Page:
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Sunday, June 9, 2013

Caries prevalence in chronic alcoholics and the relationship to salivary flow rate and pH.

The aim of this study was to investigate the dental status of alcoholics; to evaluate the relationship of unstimulated and stimulated saliva pH on their decayed/missing/filled teeth (DMFT); and to evaluate the relationship of unstimulated and stimulated salivary flow rate on their DMFT.

A cross-sectional study was conducted in patients treated for alcohol dependency (n=70; mean age 41.7 years) and a control group of non-alcoholics (n=70; mean age 39.1 years). Examinations for dental caries were conducted using the World Health Organization (WHO) criteria and questionnaires. The correlation between nominal variables was determined using Χ2 test (α=0.05). The correlation between interval variables was determined using Pearson's correlation coefficient.

The mean DMFT was similar in alcoholics (14.40) and the control group (13.44) (p>0.05). There was a statistically significant correlation between alcoholism and unstimulated salivary flow rate (p<0 .05="" alcoholics="" and="" between="" but="" controls="" differences="" dmft="" flow="" found="" in="" no="" of="" on="" p="" rate="" recorded.="" relationship="" salivary="" significant="" statistically="" stimulated="" terms="" was="" were="">0.05) or stimulated salivary flow on DMFT (p>0.05). There was a statistically significant correlation between alcoholism and the pH value of stimulated saliva (p<0 .01="" alcohol="" amount="" and="" between="" carious="" consumed="" correlation="" lesions="" no="" number="" of="" p="" the="" there="" was="">0.05).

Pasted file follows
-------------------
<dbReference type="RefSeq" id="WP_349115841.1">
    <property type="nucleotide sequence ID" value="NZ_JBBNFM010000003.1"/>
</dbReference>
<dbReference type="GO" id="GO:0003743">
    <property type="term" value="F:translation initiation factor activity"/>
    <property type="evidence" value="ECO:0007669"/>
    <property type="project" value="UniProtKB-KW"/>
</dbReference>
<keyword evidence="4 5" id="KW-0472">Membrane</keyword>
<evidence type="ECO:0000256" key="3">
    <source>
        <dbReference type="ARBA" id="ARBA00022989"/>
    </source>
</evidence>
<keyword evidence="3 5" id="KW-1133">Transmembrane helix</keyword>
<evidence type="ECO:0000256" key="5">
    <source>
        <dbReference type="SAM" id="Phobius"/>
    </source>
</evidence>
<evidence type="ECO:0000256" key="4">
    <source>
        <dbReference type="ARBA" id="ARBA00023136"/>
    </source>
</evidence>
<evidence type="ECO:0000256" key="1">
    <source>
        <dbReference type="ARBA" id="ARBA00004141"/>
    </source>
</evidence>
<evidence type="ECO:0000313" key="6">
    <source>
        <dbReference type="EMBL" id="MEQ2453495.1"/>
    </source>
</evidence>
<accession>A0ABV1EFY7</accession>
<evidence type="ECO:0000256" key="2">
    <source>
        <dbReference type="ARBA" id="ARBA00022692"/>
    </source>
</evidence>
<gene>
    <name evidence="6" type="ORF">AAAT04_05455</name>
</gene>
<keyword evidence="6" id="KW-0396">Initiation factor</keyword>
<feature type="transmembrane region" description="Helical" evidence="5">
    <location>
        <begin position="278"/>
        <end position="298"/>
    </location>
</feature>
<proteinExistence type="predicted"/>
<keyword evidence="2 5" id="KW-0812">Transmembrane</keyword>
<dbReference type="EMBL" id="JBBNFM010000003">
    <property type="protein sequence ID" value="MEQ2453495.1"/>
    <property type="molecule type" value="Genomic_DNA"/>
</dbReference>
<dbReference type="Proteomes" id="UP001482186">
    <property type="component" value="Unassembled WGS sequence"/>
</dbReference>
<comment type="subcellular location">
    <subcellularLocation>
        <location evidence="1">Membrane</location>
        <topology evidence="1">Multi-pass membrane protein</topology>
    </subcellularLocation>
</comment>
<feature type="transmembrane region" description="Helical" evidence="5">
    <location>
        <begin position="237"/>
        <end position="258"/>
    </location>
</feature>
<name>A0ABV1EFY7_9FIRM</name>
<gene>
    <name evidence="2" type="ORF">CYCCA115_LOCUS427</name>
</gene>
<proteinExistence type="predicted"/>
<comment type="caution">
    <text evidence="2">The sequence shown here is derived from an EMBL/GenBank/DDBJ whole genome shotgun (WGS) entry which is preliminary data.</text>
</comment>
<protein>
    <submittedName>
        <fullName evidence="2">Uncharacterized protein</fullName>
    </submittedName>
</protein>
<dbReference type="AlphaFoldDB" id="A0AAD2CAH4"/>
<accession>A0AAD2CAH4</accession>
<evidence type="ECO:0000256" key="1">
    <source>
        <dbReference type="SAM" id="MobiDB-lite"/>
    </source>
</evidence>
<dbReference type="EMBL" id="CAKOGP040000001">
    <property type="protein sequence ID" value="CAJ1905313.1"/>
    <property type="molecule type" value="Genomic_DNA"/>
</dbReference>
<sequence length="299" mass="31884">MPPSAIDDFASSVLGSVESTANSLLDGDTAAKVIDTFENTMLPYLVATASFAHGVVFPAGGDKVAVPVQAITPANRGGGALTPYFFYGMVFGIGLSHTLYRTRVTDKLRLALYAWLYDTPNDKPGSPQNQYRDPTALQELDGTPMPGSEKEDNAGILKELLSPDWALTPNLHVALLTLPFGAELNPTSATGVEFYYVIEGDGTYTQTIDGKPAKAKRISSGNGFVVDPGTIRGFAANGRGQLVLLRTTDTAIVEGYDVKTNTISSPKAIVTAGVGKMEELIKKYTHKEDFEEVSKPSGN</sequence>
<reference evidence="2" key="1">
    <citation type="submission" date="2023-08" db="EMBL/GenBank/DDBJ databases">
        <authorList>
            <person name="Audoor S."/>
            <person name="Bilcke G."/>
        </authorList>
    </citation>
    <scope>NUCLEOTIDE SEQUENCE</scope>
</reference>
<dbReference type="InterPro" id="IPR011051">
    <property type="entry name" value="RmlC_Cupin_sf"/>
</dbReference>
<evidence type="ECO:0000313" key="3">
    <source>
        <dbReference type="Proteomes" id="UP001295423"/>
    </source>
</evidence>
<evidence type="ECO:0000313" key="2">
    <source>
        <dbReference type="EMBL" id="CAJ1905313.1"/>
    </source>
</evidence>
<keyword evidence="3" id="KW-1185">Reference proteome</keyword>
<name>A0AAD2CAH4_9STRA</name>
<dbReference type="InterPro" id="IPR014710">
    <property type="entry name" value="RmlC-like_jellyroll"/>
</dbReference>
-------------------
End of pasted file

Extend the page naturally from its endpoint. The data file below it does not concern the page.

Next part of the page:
No major differences were found with respect to overall DMFT in alcoholics compared to the control group. Alcoholism and stimulated salivary flow rate showed no correlation. Unstimulated salivary flow rate as well as the pH values of both unstimulated and stimulated saliva, were lower in the alcoholic group.

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